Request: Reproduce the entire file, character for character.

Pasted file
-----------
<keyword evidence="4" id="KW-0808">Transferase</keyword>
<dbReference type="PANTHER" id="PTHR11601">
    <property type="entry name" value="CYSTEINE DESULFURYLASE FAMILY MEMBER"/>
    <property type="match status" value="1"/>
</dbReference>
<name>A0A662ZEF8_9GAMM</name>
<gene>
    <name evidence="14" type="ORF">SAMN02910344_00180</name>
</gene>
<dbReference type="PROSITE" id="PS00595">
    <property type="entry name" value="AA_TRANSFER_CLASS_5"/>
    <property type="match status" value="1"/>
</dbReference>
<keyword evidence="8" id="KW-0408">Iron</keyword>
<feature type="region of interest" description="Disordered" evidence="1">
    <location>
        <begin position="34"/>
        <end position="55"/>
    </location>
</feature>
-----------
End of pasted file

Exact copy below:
<keyword evidence="4" id="KW-0808">Transferase</keyword>
<dbReference type="PANTHER" id="PTHR11601">
    <property type="entry name" value="CYSTEINE DESULFURYLASE FAMILY MEMBER"/>
    <property type="match status" value="1"/>
</dbReference>
<name>A0A662ZEF8_9GAMM</name>
<gene>
    <name evidence="14" type="ORF">SAMN02910344_00180</name>
</gene>
<dbReference type="PROSITE" id="PS00595">
    <property type="entry name" value="AA_TRANSFER_CLASS_5"/>
    <property type="match status" value="1"/>
</dbReference>
<keyword evidence="8" id="KW-0408">Iron</keyword>
<feature type="region of interest" description="Disordered" evidence="1">
    <location>
        <begin position="34"/>
        <end position="55"/>
    </location>
</feature>